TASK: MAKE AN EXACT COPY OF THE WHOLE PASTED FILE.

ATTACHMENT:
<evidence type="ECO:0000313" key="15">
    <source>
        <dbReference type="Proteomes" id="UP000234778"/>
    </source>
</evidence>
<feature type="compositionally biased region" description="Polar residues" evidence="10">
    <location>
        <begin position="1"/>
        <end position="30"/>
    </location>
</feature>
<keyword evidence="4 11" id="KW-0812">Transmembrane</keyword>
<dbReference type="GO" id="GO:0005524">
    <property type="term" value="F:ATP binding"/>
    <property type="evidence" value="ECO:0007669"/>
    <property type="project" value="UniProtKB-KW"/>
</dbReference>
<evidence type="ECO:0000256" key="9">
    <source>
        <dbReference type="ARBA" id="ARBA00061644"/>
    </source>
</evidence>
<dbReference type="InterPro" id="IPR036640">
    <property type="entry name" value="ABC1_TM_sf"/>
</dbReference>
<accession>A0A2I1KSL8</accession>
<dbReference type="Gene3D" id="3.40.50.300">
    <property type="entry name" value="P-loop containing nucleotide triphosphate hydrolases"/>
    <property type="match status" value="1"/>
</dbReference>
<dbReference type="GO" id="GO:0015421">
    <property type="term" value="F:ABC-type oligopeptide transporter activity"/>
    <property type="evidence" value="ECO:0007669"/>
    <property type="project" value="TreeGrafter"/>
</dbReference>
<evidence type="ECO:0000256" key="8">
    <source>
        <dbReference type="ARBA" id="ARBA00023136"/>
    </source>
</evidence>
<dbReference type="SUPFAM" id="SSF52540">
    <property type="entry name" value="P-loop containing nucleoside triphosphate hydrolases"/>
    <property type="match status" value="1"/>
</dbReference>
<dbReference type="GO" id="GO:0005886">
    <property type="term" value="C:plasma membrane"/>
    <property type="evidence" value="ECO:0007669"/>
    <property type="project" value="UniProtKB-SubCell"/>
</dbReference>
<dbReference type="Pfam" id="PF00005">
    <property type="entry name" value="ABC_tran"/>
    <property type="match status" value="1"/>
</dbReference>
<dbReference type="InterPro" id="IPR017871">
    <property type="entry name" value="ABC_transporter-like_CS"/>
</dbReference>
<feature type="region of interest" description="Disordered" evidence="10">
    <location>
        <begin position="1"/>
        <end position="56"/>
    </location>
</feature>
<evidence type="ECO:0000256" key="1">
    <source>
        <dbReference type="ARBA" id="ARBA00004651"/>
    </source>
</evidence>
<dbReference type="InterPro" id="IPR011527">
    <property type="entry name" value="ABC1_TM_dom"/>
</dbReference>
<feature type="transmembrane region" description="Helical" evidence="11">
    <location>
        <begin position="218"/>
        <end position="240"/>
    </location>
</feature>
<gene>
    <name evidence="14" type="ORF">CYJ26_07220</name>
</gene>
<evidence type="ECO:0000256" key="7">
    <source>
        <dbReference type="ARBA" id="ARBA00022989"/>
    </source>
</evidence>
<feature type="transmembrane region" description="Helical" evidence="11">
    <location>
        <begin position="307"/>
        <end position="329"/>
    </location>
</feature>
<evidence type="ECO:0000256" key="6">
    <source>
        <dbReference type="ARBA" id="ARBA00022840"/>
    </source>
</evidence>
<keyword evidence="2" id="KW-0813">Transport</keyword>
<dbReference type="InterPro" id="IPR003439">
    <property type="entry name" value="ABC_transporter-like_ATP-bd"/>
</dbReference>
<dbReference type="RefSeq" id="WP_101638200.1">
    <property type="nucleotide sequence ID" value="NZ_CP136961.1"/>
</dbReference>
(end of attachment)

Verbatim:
<evidence type="ECO:0000313" key="15">
    <source>
        <dbReference type="Proteomes" id="UP000234778"/>
    </source>
</evidence>
<feature type="compositionally biased region" description="Polar residues" evidence="10">
    <location>
        <begin position="1"/>
        <end position="30"/>
    </location>
</feature>
<keyword evidence="4 11" id="KW-0812">Transmembrane</keyword>
<dbReference type="GO" id="GO:0005524">
    <property type="term" value="F:ATP binding"/>
    <property type="evidence" value="ECO:0007669"/>
    <property type="project" value="UniProtKB-KW"/>
</dbReference>
<evidence type="ECO:0000256" key="9">
    <source>
        <dbReference type="ARBA" id="ARBA00061644"/>
    </source>
</evidence>
<dbReference type="InterPro" id="IPR036640">
    <property type="entry name" value="ABC1_TM_sf"/>
</dbReference>
<accession>A0A2I1KSL8</accession>
<dbReference type="Gene3D" id="3.40.50.300">
    <property type="entry name" value="P-loop containing nucleotide triphosphate hydrolases"/>
    <property type="match status" value="1"/>
</dbReference>
<dbReference type="GO" id="GO:0015421">
    <property type="term" value="F:ABC-type oligopeptide transporter activity"/>
    <property type="evidence" value="ECO:0007669"/>
    <property type="project" value="TreeGrafter"/>
</dbReference>
<evidence type="ECO:0000256" key="8">
    <source>
        <dbReference type="ARBA" id="ARBA00023136"/>
    </source>
</evidence>
<dbReference type="SUPFAM" id="SSF52540">
    <property type="entry name" value="P-loop containing nucleoside triphosphate hydrolases"/>
    <property type="match status" value="1"/>
</dbReference>
<dbReference type="GO" id="GO:0005886">
    <property type="term" value="C:plasma membrane"/>
    <property type="evidence" value="ECO:0007669"/>
    <property type="project" value="UniProtKB-SubCell"/>
</dbReference>
<dbReference type="Pfam" id="PF00005">
    <property type="entry name" value="ABC_tran"/>
    <property type="match status" value="1"/>
</dbReference>
<dbReference type="InterPro" id="IPR017871">
    <property type="entry name" value="ABC_transporter-like_CS"/>
</dbReference>
<feature type="region of interest" description="Disordered" evidence="10">
    <location>
        <begin position="1"/>
        <end position="56"/>
    </location>
</feature>
<evidence type="ECO:0000256" key="1">
    <source>
        <dbReference type="ARBA" id="ARBA00004651"/>
    </source>
</evidence>
<dbReference type="InterPro" id="IPR011527">
    <property type="entry name" value="ABC1_TM_dom"/>
</dbReference>
<feature type="transmembrane region" description="Helical" evidence="11">
    <location>
        <begin position="218"/>
        <end position="240"/>
    </location>
</feature>
<gene>
    <name evidence="14" type="ORF">CYJ26_07220</name>
</gene>
<evidence type="ECO:0000256" key="7">
    <source>
        <dbReference type="ARBA" id="ARBA00022989"/>
    </source>
</evidence>
<feature type="transmembrane region" description="Helical" evidence="11">
    <location>
        <begin position="307"/>
        <end position="329"/>
    </location>
</feature>
<evidence type="ECO:0000256" key="6">
    <source>
        <dbReference type="ARBA" id="ARBA00022840"/>
    </source>
</evidence>
<keyword evidence="2" id="KW-0813">Transport</keyword>
<dbReference type="InterPro" id="IPR003439">
    <property type="entry name" value="ABC_transporter-like_ATP-bd"/>
</dbReference>
<dbReference type="RefSeq" id="WP_101638200.1">
    <property type="nucleotide sequence ID" value="NZ_CP136961.1"/>
</dbReference>